Knowledge at Wharton: How do companies go about hiring people that share this philosophy?

Bliss: It changes everything. Wegmans waits until they find people that meet their core values before they open a market area. The Container Store only hires 3% of people who apply. We’re seeing more and more deliberateness around hiring to core values and hiring the human behind the resume. We’re walking away from reading the piece of paper. We’re watching behaviors. We’re putting people in situations.

Southwest Airlines for years has had this whole role-playing exercise you go through for a full day so that they can see the human. These companies are changing how they hire, whom they hire, and making the employee experience as deliberate a path and priority as customer experience.

“You can say what you are, but your customers are speaking what you really are. They’re speaking your values.”

Knowledge at Wharton: These companies are trying to build a specific culture of camaraderie, which should have a positive effect on the bottom line. Correct?

Bliss: That’s right. That’s why I focused on that in the first chapter, which is titled, “Being the Person I Raised You to Be.” It doesn’t do you any good to hire smart, energetic, innovative humans if you lock them into blanket policies. Instead, you give them information, data, knowledge, and then trust them to make judgment calls that are right for the customer standing in front of them, which elevates them to ‘customer-rescue artists’ and customer development people versus policy cops and phone-answerers. That diminishes their spirit.

Knowledge at Wharton: Give us an example or two of companies that have been transformed by following these ideals for customer service.

Bliss: What I’ve tried to do in each of these case studies is give an impact in terms of what drives the growth of the company. CenterPoint Energy is a utility company. What’s interesting about energy companies is that we’re captive to them. But these companies are recognizing that there’s an imminent competitor in solar and other things. CenterPoint has created this experience that when your power goes out, it doesn’t mean that you’re in the dark from a human standpoint. They have set up a whole series of communications, responses, alerts. And they have put as much money into the product of communication as they have put into their power grids. They just won the top award for their market area and for their division around customer satisfaction and customer support.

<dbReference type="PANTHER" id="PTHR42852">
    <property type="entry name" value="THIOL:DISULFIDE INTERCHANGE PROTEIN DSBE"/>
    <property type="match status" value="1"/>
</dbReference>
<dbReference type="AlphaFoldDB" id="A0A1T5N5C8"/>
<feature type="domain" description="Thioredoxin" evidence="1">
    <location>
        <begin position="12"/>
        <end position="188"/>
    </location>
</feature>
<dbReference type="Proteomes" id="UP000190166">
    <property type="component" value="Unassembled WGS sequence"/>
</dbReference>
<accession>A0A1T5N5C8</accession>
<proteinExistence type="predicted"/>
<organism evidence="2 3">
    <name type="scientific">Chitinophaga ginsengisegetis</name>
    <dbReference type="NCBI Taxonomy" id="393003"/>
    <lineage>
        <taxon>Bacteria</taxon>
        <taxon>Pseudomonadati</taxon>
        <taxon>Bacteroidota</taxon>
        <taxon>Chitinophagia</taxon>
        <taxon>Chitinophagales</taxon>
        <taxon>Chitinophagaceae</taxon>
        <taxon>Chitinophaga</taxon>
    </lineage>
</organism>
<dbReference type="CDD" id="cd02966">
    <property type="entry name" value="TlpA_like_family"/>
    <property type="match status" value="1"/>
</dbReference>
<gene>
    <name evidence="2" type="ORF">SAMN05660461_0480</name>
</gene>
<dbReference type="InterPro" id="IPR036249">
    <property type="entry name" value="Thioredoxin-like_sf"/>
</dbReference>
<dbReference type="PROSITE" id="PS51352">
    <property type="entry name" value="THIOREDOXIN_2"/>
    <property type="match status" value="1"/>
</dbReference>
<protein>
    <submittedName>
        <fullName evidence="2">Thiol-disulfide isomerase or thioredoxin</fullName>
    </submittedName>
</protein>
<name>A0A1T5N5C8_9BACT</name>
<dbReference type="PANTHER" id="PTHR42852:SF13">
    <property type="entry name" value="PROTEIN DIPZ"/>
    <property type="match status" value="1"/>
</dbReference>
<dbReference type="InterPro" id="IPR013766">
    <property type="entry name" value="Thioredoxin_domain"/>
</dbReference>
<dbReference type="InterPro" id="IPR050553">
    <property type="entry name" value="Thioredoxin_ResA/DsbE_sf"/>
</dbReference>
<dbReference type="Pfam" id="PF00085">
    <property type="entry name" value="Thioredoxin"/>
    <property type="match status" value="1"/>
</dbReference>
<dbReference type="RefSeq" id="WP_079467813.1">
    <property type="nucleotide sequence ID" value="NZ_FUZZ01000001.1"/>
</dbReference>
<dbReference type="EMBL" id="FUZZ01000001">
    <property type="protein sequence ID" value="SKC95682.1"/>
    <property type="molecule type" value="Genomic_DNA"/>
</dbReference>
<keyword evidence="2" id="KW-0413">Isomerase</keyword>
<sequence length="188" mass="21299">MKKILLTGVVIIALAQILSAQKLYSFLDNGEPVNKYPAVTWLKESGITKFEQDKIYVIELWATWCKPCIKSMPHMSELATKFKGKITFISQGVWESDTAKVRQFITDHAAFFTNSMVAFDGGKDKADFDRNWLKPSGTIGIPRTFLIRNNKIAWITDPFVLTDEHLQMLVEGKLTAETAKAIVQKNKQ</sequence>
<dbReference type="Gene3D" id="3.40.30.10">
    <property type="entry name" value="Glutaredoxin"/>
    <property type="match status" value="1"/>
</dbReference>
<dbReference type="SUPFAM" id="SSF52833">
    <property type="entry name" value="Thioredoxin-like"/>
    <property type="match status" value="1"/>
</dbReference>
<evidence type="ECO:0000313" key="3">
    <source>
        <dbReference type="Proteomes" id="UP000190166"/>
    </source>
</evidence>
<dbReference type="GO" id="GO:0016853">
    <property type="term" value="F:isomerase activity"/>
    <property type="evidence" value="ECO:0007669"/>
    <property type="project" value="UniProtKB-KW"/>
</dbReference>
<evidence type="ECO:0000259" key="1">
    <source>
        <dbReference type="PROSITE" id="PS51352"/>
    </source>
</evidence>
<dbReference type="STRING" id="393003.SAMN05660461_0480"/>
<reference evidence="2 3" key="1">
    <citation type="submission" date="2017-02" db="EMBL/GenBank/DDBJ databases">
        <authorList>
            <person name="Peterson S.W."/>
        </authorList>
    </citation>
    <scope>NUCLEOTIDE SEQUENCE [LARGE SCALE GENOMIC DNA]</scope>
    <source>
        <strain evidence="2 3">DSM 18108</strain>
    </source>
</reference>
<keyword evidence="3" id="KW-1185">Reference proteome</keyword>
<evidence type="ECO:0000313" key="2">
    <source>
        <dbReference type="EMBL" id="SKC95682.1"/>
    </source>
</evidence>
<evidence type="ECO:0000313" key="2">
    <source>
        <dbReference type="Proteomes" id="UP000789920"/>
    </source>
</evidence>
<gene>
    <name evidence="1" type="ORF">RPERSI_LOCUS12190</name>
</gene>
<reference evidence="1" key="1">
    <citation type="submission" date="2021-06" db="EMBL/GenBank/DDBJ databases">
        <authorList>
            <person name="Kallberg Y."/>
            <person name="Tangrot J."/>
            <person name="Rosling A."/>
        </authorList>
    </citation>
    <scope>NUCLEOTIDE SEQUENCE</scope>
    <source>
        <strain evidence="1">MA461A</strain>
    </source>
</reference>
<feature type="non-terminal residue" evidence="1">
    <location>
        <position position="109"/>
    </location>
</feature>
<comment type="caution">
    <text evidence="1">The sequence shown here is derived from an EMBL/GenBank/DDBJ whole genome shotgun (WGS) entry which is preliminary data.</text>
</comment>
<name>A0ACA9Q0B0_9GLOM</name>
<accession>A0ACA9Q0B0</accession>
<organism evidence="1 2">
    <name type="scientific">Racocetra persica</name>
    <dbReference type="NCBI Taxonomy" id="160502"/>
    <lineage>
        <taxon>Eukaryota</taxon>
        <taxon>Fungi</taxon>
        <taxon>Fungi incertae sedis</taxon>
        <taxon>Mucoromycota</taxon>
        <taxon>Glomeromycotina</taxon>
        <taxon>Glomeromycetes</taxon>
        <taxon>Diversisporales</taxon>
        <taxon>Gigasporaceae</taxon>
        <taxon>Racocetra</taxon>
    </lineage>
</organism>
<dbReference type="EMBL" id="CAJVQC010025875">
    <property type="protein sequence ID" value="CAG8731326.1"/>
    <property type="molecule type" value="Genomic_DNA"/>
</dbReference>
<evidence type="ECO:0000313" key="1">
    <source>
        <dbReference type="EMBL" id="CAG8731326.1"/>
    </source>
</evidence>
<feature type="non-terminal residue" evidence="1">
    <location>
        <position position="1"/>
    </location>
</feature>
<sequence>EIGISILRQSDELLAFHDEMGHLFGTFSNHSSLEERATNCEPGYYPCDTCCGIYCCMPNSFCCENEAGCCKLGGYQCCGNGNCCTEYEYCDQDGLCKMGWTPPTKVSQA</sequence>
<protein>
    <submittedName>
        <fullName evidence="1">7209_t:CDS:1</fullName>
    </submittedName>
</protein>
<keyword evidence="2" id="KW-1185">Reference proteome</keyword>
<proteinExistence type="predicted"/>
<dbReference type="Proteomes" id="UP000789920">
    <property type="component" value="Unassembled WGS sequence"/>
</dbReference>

There’s another example that’s super fun. All of us have had that experience of going to get our car repaired, then we bite our fingernails to the quick, waiting for the phone call for how much it’s going to cost. That $20 oil change is suddenly a $2,000 bill. There’s a garage in San Francisco called Luscious Garage. They mostly take care of hybrids, but I love their model because what they’ve done is they have gotten rid of that service adviser in the middle who basically plays telephone between you and the technician. Instead, you go in and meet your service technician right away, face-to-face, eyeball-to-eyeball. They have a mobile app where you stay in contact with them throughout the total time that they’re looking at your car. They’re sending you pictures. You’re communicating with them. They moved it from a one-way, fearful relationship to a two-way communication and partnership.

Knowledge at Wharton: Do you believe more firms will adopt this approach?

Bliss: Absolutely. We’ve got this younger group of people, whether you call them millennials or whatever, who are expecting Amazon Prime service no matter what you do. They’re expecting even higher value congruence in the behaviors of the companies that they will and will not work with because they are so fast to click “goodbye.” What we’re recognizing is that you’ve got to embed these things. You’ve got to make communication a product. You’ve got to make transparency a core value. And then you need to operationalize that — not only in your human beings, but also in the mobile apps and the other things that you do to communicate with them.